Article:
Russet potato contracts cut - Sales of frozen potatoes drop as restaurants close

There will be fewer acres of Russets going into the ground in northern states this spring. Processors are cutting back on their contracted acres in response to a reduction in sales of frozen French fries and other potato products.

The closure of fast-food businesses and restaurants last month has drastically curtailed the sales of frozen potato products in the United States and around the world. The food service industry businesses, like those in many other sectors of the economy, were closed in an effort to stem the spread of coronavirus.

“There’s no doubt there has been a negative impact on what the processors are doing,” said Donavon Johnson, Northern Plains Potato Growers president in East Grand Forks. “There’s a need for less production, so that means less acres, not just in this area, but all across the northern tier, Washington, Oregon, Michigan, Wisconsin, Maine.”

Contracted potato acres in the western European countries of Belgium, the Netherlands, France, Germany and the United Kingdom could be reduced by nearly 8% to 785,589 hectares, according to World Potato Markets, a weekly electronic newsletter that monitors potato markets in Europe and other countries around the globe. That means the amount of acres contracted in 2020 would be 7.6% lower than 2019 contracted acres, and would be the least amount contracted since 2016.

World Potato Markets, meanwhile, pegs this year’s Canadian potato acres at 134,812, 8.6% less than last year’s acreage.

In the United States, talk in the potato industry is that, depending on the processor, North Dakota Russet contracted acres have been cut as much as 20%.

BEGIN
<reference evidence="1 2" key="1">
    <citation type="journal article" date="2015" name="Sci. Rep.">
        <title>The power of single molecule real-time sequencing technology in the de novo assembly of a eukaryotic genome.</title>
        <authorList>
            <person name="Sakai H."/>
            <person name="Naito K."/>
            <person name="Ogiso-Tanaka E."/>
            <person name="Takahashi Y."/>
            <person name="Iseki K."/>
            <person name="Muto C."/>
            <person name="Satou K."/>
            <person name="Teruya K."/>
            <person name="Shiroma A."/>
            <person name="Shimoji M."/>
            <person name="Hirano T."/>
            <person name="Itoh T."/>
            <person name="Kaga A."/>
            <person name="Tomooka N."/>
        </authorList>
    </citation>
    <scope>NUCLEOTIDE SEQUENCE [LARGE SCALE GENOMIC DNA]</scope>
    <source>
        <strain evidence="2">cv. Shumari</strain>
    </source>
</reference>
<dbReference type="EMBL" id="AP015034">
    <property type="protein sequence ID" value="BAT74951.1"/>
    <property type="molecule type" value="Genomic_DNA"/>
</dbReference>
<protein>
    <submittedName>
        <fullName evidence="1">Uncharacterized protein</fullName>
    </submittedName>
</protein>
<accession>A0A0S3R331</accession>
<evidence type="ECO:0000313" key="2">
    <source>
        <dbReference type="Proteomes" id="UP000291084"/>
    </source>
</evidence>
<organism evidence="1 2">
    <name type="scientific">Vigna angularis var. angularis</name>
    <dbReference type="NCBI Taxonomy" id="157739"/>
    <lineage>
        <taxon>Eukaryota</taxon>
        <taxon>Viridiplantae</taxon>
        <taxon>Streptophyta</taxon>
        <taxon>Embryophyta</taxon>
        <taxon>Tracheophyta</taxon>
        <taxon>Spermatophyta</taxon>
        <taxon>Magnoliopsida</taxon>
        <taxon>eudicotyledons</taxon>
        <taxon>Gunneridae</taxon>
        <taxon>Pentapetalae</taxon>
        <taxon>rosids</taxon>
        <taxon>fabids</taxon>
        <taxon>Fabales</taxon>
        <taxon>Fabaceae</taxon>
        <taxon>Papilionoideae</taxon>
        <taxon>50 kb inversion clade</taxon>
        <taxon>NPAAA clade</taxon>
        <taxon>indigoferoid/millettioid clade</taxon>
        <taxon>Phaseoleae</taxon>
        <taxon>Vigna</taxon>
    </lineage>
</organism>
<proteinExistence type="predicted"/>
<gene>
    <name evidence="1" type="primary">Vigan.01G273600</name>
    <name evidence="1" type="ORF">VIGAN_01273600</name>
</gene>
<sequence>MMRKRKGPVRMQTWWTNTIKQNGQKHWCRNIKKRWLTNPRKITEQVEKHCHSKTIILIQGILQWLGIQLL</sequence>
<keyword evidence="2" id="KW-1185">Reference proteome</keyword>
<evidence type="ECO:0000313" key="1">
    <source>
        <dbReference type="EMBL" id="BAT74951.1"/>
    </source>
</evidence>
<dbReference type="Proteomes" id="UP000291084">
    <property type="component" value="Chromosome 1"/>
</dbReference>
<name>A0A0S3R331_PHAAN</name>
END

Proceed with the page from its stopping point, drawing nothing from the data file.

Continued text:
J.R. Simplot in Grand Forks has cut its contacts by 10% to 12%, said Carl Hoverson, a Larimore, N.D., grower. Hoverson a longtime grower for the potato processor, was anticipating larger cuts, so was pleasantly surprised, he said.

“I’m actually thrilled they’re being as good as they are,” Hoverson said.

However, though the reductions in contracted acres are less than Hoverson anticipated, they still will feel a financial hit. The 10% reduction in Hoverson’s contracted Russet acres, for example, will decrease his potato acres by 500.

“All of your costs are spread over less acres,” Hoverson said. “It hurts a lot; makes your margins a lot less.”

Ironically, the adverse conditions of last fall that resulted in a reduction of acres harvested in northwest Minnesota and northeast North Dakota might have helped processors, according to Hoverson, who noted that, if farmers had been able to harvest all of their acres, processors would have had even more unsaleable frozen product on hand.

“It was probably a lucky thing they were short,” said Hoverson, who left about 20% of his 2019 Russet acres unharvested.

Ideally, Hoverson would have liked to kick off the 2020 potato planting season Monday, April 20, but with fields still wet and soil temperatures cold, that is highly unlikely.

“It would take a miracle for that to happen,” he said. Barring that, Hoverson Farms aims to begin planting potatoes by April 27.

Hoverson said he hopes that, by the time he and his sons are ready to plant, they will have a full work crew. As of this week, nearly half of the 24 South Africans Hoverson Farms employs during the growing season had not yet arrived. The arrival of 10 workers was delayed by the coronavirus pandemic, until May 1.

Once the remainder of the workers arrive, they, like the 14 who came earlier this spring, will be quarantined for two weeks, Hoverson said. The quarantine can be in the tractor, and the workers, who will be housed in rural Larimore, will have food delivered to them.

Johnson, like Hoverson and other farmers, said he hopes that the weather warms and remains dry so planting can get rolling and farmers can put last year’s harvest and the current pandemic behind them.

“We’re totally concentrating on the planting side,” Johnson said. “It’s hopefully going to be a normal spring.”

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